- This is why the development of anesthesia is starts proximally, with subsequent distal spread.

- Conversely, recovery of sensation occurs in the “reverse direction” from what one would expect. What happens is that mantle nerve fibers are exposed to “LA free” fluids first, thus return of proximal sensations first, with core fibers being exposed to “LA free” fluids later and then a return to sensation of the distal structures.


You perform an ankle block for amputation of a toe secondary to nonhealing diabetic ulceration and sepsis. The block technique looked good but the patient almost jumped off the OR table when the surgeon made the incision. What went wrong?

Because locals are weak bases, it is possible that the sepsis/non healing ulceration caused a change in pH of the tissue in the area of injection to be more acidic.

With the tissue being more acidic, the local anesthetic is in a more ionized state, which can decrease efficacy of the local anesthetic agent.


What is ion trapping and how is it significant in OB anesthesia?

Conditions for ion trapping exist when a membrane separates 2 compartments with different physiologic pH values – maternal pH 7.4 for example and fetal pH 7.3 (or lower, especially in prolonged labor).

As weakly basic drugs like local anesthetics cross the placenta in nonionized form, they become more ionized in the fetal circulation, blocking their ability to cross the placenta and return to maternal circulation.

As a result, the drug accumulates in the fetus. This is called ion trapping.


What is the maximum dose of local anesthetics a patient should receive? (specificially the ones in red from the ppt slides)

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Why add epinephrine or phenylephrine to a local anesthetic and how much should be added?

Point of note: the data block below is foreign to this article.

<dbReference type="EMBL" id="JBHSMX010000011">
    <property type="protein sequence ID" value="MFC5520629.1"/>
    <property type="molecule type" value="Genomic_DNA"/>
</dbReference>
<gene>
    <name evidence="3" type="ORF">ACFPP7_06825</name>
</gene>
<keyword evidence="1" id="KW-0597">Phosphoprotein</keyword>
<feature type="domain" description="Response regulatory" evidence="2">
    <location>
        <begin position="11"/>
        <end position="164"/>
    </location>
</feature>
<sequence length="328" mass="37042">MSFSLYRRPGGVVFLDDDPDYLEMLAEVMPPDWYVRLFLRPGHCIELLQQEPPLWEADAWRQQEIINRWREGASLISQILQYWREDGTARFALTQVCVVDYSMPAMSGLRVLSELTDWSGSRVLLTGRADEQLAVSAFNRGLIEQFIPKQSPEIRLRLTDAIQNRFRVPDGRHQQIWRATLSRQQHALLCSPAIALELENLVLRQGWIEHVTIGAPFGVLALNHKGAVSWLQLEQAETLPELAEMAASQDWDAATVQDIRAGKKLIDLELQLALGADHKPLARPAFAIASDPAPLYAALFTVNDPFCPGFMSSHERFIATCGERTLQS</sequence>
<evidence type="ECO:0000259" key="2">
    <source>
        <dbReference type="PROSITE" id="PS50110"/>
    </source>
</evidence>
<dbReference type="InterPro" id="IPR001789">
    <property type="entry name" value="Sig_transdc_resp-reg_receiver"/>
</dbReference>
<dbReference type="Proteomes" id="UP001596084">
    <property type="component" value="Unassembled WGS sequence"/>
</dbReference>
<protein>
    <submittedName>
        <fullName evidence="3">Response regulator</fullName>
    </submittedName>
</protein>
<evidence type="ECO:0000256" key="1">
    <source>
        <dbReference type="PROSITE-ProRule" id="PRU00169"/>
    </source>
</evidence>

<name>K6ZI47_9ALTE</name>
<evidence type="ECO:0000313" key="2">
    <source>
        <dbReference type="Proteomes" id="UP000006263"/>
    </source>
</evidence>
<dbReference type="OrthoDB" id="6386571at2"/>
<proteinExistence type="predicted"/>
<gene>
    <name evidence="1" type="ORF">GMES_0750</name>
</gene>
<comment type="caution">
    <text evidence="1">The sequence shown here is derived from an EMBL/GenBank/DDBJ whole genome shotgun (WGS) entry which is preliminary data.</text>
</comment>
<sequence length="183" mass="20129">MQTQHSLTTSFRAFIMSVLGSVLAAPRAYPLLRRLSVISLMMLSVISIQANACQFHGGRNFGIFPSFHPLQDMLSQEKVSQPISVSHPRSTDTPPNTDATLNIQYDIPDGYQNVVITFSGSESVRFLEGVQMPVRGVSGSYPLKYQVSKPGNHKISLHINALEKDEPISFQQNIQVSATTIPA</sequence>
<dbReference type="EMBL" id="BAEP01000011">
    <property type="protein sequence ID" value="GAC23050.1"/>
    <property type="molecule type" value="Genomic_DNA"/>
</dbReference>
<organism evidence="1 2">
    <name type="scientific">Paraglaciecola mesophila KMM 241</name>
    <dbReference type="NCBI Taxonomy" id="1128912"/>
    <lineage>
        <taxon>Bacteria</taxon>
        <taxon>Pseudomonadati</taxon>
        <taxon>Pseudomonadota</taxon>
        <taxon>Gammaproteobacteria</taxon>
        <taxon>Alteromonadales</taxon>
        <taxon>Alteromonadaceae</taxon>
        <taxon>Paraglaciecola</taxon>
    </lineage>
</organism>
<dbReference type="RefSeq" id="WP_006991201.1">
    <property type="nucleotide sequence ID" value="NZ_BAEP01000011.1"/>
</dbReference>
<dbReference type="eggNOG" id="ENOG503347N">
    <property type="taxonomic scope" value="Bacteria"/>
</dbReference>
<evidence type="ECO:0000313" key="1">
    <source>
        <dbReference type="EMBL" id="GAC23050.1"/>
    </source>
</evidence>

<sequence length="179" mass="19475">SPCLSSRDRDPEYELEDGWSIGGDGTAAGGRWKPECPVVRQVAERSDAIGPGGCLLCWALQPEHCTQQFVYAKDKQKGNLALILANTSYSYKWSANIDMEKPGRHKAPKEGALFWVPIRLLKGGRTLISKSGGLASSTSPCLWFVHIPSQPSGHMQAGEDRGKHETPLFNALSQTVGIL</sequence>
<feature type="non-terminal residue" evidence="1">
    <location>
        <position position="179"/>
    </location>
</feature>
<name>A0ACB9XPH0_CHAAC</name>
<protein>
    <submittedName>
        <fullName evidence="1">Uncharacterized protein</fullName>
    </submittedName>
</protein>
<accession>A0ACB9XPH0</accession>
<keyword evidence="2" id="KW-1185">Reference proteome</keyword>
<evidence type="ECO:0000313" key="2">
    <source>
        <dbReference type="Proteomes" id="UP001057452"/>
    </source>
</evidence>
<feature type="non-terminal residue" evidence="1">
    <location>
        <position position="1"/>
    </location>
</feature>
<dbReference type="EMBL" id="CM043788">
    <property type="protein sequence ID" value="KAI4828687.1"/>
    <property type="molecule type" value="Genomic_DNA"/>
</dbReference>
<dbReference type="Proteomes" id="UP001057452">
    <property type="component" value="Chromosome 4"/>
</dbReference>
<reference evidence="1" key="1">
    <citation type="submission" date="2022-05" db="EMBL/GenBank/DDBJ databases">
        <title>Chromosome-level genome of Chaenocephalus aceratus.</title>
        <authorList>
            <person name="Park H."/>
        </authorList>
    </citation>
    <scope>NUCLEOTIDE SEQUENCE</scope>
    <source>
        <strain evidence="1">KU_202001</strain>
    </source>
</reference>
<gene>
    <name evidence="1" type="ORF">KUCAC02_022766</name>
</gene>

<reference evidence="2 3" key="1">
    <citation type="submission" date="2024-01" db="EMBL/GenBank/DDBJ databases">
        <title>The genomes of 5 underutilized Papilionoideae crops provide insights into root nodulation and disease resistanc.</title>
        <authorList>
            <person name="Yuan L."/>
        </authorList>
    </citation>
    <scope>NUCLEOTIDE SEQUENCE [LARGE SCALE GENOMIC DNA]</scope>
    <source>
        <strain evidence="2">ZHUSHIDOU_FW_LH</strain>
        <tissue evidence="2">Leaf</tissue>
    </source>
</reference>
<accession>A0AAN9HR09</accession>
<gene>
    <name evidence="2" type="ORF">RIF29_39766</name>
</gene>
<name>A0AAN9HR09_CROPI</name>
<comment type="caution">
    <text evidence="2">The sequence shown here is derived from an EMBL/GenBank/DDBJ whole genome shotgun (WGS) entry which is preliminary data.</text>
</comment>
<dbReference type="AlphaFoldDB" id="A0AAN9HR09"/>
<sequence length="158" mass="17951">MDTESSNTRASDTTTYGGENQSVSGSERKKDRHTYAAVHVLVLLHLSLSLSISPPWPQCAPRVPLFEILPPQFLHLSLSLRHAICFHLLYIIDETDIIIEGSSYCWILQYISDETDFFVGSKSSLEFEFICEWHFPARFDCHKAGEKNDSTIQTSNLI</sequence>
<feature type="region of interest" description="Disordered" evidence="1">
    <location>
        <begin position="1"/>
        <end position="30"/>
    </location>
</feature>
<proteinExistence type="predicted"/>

- Adding a vasoconstrictor into a mixture with a local anesthetic, such as Epinephrine or less commonly Neosynephrine, decreases absorption of the local anesthetic into the blood.

- This results in prolonged duration of action and decreased bleeding

- Vasoconstrictors = Decreased Absorption = Decreased Systemic Toxicity

- Helps to identify intravascular injection when used as the marker in a “test dose.”

- Most commonly used dosage of epinephrine is 5ug/ml (1: 200 000 concentration), but doses as low 1-2 ug/ml may be sufficient.


When would adding epinephrine or phenylephrine to a local anesthetic be contraindicated?

Epinephrine containing solutions should not be injected intracutaneously or into tissues supplied by end-arteries (fingers, ears, and nose) because resulting vasoconstriction can produce ischemia and even gangrene


How does a patient become toxic from local anesthetics?

The most common causes of systemic local anesthetic toxicity are inadvertent intravascular injection and administration of an excessive dose


What are the clinical signs of toxicity?

CNS: Lightheadedness, tinnitus, circumoral and tongue numbness, visual disturbances, muscular twitching, convulsions, unconsciousness, coma, respiratory arrest, CVS depression (progression of severity)

Cardiovascular: Vasodilation (Hypotension), Increased conduction time (increased PRI and QRS), decrease chronotropic and inotropic effects


What is the order of vascular absorption from greatest to least for the various regional anesthetics blocks?

Greatest to least = Mepivacaine, Lidocaine, Prilocaine, Etidocaine